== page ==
in reply to Re: erroneous warning involving locale and input encoding: perl bug?
in thread erroneous warning involving locale and input encoding: perl bug?

My code is designed to not care how the system locale is set: it explicitly says it will use only the ctype category, and then explicitly sets that category to ISO-8859-1, so that the locale settings of the shell are overruled.

What do you think might be wrong with my setlocale() call? locale -a outputs

C POSIX en_US en_US.iso88591 en_US.utf8
The warning still appears even if I give setlocale() its lowest-common-denominator setting, 'C', instead of 'en_US.iso88591'.

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Re^3: erroneous warning involving locale and input encoding: perl bug?
by Anonymous Monk on Apr 18, 2017 at 01:04 UTC
    What do you think might be wrong with my setlocale() call?
    I see now that it should be ok.

    I don't think that your code should trigger any situation where perl could legimitely generate replacement character (if the input is as you say). Must be a bug.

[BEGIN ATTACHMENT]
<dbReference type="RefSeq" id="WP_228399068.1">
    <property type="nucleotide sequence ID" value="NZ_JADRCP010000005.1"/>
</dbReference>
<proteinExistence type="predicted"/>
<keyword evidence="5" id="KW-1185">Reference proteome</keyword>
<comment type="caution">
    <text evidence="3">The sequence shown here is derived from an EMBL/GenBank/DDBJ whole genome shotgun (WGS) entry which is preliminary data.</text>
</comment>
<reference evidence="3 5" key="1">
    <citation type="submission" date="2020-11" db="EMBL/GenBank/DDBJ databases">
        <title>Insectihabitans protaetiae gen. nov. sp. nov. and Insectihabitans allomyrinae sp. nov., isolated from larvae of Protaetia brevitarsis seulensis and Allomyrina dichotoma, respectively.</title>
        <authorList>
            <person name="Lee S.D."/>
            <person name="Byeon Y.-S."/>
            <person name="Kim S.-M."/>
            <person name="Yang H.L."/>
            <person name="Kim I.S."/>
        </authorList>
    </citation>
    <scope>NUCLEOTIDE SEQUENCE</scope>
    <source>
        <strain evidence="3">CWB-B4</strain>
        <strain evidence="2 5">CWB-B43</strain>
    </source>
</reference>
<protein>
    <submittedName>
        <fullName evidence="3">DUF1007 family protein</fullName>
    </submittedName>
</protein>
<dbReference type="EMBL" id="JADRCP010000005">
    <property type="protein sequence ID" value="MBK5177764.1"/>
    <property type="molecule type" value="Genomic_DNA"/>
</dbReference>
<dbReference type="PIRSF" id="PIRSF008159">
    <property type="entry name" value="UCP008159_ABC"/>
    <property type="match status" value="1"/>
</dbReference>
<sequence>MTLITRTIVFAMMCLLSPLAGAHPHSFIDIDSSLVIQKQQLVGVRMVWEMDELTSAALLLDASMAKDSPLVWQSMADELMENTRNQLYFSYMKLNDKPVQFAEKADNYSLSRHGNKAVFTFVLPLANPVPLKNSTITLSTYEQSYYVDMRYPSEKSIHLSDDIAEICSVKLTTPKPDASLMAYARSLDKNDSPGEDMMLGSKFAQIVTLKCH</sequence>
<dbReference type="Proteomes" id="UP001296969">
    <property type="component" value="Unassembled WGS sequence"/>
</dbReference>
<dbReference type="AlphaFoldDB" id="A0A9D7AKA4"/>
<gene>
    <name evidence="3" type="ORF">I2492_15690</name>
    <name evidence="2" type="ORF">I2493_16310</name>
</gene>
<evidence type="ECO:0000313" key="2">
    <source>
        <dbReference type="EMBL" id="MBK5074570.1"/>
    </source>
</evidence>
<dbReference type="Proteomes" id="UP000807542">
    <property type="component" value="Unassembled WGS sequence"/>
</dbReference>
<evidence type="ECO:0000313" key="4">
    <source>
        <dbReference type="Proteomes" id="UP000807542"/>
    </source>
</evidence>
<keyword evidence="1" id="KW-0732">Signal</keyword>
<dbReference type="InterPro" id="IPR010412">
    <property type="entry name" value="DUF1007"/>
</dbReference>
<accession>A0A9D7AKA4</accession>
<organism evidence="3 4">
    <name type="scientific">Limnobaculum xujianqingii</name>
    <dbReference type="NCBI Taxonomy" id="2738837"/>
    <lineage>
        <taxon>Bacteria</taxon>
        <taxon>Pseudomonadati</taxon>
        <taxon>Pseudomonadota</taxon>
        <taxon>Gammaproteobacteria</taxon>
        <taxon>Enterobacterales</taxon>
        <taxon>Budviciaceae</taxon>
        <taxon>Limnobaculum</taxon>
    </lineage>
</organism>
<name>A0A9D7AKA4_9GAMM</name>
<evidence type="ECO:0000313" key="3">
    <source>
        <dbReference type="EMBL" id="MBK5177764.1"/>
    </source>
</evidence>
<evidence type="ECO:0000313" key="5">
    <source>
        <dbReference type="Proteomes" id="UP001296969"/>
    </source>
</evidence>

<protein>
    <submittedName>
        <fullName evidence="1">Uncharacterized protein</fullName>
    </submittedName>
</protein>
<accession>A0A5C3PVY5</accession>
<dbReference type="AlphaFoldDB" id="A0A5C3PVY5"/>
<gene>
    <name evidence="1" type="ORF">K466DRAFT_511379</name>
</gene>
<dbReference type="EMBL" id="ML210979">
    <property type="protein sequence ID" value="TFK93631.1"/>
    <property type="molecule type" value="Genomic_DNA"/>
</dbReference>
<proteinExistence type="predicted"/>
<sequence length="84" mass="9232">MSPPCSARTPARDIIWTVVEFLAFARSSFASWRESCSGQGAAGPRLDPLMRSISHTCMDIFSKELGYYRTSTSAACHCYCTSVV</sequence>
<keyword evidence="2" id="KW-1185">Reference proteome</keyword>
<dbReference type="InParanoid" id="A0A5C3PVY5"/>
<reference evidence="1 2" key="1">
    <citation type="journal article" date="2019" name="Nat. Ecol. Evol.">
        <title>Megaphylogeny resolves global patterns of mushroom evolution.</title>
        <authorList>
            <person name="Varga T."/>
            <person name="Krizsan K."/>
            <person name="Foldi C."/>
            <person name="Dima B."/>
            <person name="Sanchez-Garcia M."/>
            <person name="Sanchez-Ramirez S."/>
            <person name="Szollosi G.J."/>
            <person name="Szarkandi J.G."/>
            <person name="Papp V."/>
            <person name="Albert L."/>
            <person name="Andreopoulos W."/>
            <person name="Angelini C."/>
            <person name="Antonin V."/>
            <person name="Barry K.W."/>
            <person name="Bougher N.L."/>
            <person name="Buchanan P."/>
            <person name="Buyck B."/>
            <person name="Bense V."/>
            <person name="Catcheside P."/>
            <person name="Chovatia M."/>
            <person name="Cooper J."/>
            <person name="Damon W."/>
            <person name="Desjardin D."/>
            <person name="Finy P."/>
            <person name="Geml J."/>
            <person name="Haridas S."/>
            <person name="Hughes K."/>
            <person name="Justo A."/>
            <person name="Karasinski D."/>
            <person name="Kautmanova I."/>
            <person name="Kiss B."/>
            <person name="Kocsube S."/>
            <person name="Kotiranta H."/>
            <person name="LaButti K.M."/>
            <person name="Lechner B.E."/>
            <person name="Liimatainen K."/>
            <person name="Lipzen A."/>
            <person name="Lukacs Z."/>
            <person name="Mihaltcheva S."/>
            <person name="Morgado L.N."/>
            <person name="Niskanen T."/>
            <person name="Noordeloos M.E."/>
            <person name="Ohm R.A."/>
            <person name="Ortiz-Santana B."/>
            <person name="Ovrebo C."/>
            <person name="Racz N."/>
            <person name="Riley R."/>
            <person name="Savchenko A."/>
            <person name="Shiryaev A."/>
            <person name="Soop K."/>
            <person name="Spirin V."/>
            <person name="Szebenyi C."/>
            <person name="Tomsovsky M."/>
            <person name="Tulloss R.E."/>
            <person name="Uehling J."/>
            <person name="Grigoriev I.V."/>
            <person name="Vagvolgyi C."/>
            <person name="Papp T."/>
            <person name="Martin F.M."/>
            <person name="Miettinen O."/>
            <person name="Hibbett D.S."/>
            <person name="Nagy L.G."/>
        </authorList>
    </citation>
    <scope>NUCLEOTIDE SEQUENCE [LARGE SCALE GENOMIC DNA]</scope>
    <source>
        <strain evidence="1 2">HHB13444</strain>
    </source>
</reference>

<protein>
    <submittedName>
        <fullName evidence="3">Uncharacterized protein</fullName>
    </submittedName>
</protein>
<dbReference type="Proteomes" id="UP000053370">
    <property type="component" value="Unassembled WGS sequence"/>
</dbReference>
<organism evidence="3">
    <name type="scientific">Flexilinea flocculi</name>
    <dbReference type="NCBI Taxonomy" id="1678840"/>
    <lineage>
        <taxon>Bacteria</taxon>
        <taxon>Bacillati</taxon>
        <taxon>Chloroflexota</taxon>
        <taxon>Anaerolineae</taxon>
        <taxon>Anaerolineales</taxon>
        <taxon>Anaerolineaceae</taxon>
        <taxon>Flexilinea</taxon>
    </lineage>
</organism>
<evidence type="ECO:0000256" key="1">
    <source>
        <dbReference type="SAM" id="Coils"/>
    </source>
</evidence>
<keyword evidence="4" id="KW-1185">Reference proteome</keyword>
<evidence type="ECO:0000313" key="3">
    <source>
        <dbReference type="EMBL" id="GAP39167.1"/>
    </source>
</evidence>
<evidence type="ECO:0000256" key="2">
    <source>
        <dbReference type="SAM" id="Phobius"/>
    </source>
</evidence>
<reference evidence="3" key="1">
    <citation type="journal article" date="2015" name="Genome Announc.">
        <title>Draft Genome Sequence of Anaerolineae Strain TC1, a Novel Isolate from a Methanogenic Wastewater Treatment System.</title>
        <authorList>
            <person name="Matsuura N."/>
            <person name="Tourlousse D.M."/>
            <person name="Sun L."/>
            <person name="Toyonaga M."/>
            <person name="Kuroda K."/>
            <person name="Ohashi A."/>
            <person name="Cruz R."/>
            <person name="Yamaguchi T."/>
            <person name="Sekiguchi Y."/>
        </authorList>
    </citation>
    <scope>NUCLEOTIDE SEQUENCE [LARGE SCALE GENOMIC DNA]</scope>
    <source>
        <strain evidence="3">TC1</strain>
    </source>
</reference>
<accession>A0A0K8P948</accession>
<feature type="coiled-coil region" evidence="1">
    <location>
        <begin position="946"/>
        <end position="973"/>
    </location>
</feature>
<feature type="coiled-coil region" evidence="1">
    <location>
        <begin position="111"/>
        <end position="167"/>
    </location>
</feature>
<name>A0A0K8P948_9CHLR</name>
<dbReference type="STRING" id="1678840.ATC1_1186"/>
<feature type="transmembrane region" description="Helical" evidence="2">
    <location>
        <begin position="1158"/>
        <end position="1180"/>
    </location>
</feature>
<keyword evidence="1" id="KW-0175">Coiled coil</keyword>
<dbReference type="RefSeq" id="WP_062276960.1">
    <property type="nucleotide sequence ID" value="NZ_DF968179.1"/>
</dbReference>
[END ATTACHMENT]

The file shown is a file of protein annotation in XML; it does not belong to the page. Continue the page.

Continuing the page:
Thank you for the feedback. Before reporting it, I'll wait a bit to see if anyone with access to a later perl release can determine whether still happens there.

      Does anyone know a way to suppress this warning while allowing any others to still be displayed? My code trips on several regular expressions, some of which occur inside loops, so I'm getting a lot of noise on the screen. I could have the shell filter stderr, but maybe there's a painless way to control perl warnings with this kind of granularity?

      Update: I see that the no warnings 'locale' pragma will silence this warning... but also probably others that I want to see. I reckon there's no way to silence just that specific warning. At least this will get the job done until the underlying bug is fixed.

        The fault can be reduced to the following:
        use experimental 'smartmatch'; use POSIX 'locale_h'; use locale ':ctype'; setlocale(LC_CTYPE, 'en_US'); $_ = "x"; utf8::upgrade($_); /x(y|z)?/;
        which gives an assert failure on bleadperl. The locale-variant of the TRIE code in the regex engine appears to be treating the 'no more chars' special value of nextchr (-10) as a real large utf8 character:
        && UTF8_IS_ABOVE_LATIN1(nextchr)
        By all means perlbug it

        Dave.